She was now trying to think of something she might say that would be sufficiently disagreeable to make him cease to insist on accompanying her; for, strange to record–if anything, in a person of that intense sensibility, be stranger than any other–her second thought with regard to having asked him had deepened with the elapsing moments into an unreasoned terror of the effect of his presence. (51)
As James writes, Olive’s character conforms to an “intense sensibility,” by which the novelist means that she feels insults to her dignity even where none exist and constantly calculates how she stands in the opinion of others. In this cause plausibly lies self-encloisterment (for that is what it amounts to) as does her preference for the “exotic” (42) as opposed, by implication, to the domestic. The familiar, or what stands near to hand and therefore cannot be avoided, rather than the outrageous, is what is likely to sting Olive: “It was the usual things of life that filled her with silent rage” (42), as though ordinary human limitations were the same as deliberate iniquity. Thus the “exotic” serves for Olive the compensatory function of an imagined place where she stands out as different, for what really bothers her about the indignity of the “usual” is that she, too, might be “usual.” Olive also suffers from a powerful emotive impulse directed at whole categories of persons; these categories reduce actual persons to convenient caricatures by means of which passing whims, dissimulated as elements in a social program, may be easily rationalized. To absolve herself from the breach of courtesy inherent in revoking her invitation to her cousin (she has, in fact, invited Basil from New York to Boston for the purposes of making his cousinly acquiantance), Olive falls back, in
James’ phrase, on “a moral resource that she could always fall back upon” (51). James puts it this way: “it had already been a comfort to her, on occasions of acute feeling, that she hated men, as a class, anyway” (51). It is the case, then, that Olive’s original inclination to be charitable to Basil, because he and his people had lost everything in their defeat and because as a Southerner he would be in a manner “exotic,” metamorphoses abruptly into something very like its diametrical opposite. Of course, both dispositions (liking him or disliking him) are metaphysical, substituting doctrines and images for actual persons, and both may therefore be characterized as psychological stratagems whose purpose is the concealment of something unseemly. The something unseemly that needs to be concealed is Olive’s own resentment, her venality, her duplicity. On the assumption of those traits one can easily imagine the mental contortions that constitute Olive’s reasoning. Thus: if the defeated, as a class, should be pitied, then Basil, as an individual belonging to that class, should be pitied; if men, as a class, should be hated, then Basil, as an individual belonging to that class, should be hated. As long as Basil plays the role of the defeated, he can be evaluated charitably; but as soon as he manifests any non-defeatist assertiveness, as soon as he intimates that Olive (the Northerner) is not in some manner his victor and he her vanquished, he reverts to the other category and can become the object of righteous vituperation. It is in such schematic dispensations that Olive’s sacrificial impulse begins to reveal itself. One would be justified in asserting, at least metaphorically, that Olive tends to sacrifice persons to doctrines, including perhaps her own person. Rationally and ethically, she ought to respond to Basil as an individual; but she responds to him according to categories that have little connection with empirical facts. In James’ summary, indeed, “the logic of her conduct was none of the clearest” (52). Nor can Olive so much as bring herself to say directly to Basil that she would rather he not accompany her. Olive cannot state her own desire because she is unsure what that desire really is. Basil goes with her to Miss Birdseye’s.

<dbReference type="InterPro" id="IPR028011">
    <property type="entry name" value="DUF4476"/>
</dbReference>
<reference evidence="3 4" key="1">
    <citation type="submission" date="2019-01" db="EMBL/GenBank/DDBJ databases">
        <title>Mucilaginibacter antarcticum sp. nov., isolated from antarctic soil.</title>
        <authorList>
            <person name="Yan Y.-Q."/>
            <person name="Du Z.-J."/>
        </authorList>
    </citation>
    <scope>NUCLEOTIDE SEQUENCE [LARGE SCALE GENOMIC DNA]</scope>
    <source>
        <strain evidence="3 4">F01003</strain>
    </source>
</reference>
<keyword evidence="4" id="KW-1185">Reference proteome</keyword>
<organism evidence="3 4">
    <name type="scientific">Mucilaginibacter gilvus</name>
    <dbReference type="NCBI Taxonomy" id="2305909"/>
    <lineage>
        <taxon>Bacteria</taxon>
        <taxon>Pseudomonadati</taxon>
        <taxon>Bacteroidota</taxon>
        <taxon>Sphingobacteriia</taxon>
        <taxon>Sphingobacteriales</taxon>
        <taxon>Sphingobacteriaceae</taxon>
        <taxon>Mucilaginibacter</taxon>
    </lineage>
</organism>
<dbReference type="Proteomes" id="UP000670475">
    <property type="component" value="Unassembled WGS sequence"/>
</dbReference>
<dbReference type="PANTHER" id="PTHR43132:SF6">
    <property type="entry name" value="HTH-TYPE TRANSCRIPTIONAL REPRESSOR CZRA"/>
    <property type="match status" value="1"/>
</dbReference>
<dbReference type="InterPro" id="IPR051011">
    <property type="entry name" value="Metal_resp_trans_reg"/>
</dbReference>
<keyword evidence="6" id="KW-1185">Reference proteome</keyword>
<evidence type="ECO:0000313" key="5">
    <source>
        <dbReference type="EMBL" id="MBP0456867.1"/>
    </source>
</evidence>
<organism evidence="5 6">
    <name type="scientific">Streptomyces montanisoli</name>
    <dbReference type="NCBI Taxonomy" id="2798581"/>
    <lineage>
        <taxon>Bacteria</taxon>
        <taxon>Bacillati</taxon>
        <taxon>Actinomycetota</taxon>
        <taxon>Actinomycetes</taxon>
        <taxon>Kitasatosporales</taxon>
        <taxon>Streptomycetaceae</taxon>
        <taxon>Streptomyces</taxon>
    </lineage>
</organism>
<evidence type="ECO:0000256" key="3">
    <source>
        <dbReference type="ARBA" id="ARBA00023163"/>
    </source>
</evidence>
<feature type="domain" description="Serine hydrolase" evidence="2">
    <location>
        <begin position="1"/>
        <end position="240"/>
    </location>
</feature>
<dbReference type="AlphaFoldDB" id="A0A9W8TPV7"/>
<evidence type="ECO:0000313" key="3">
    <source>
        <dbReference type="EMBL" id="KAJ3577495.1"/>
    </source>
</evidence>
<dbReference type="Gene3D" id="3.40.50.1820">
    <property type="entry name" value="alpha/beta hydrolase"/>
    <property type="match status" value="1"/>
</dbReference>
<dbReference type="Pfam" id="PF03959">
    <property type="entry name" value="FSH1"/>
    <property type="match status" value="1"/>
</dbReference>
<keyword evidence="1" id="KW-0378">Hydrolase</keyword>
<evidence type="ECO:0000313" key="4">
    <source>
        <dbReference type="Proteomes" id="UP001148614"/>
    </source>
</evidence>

Olive’s interaction with Miss Farrinder, once they reach Miss Birdseye’s, repeats her clash with and arbitrary reassessment of her cousin. Miss Farrinder makes it clear that she is reluctant to speak: “She had addressed so many assemblies, and she wanted to hear what other people had to say” (60). One suspects that Miss Farrinder wants her audience volubly to insist on her speaking, the more to gratify her ego; and knowing of Olive’s shyness, she asks her why she (Olive) does not speak, no doubt to delectate in her (Miss Farrinder’s) own superior talent and oratorical experience. The so many assemblies which Miss Farrinder reminds Olive that she has addressed serve as a pedigree of public approval. Olive owns no such badge. Miss Farrinder quickly compounds this insult. She subtly mocks Olive by remarking Olive’s bourgeois status. (James’ spiritualist-radicals have the typical radical disdain for the bourgeoisie.) Miss Farrinder “urged upon her companion,” James writes, “the idea of labouring in the world of fashion, [and in so doing] appeared to attribute to [Olive] familiar relations with that mysterious realm, and wanted to know why she didn’t stir up some of her friends down there on the Mill-dam?” (61). This implies that Olive is not a radical or a reformer at all, but a dilettante from the assertive middle class, inappropriately slumming among the real agitators for change. Farrinder carefully chooses her words to suggest that the bourgeoisie, the world of “fashion,” are “mysterious” to her but “familiar” to Olive. Given Olive’s fear that she is bourgeois and that, basically, she belongs among the detested middle class, this amounts to powerful incitement carefully aimed. Indeed, Farrinder’s remark provokes strong resentment in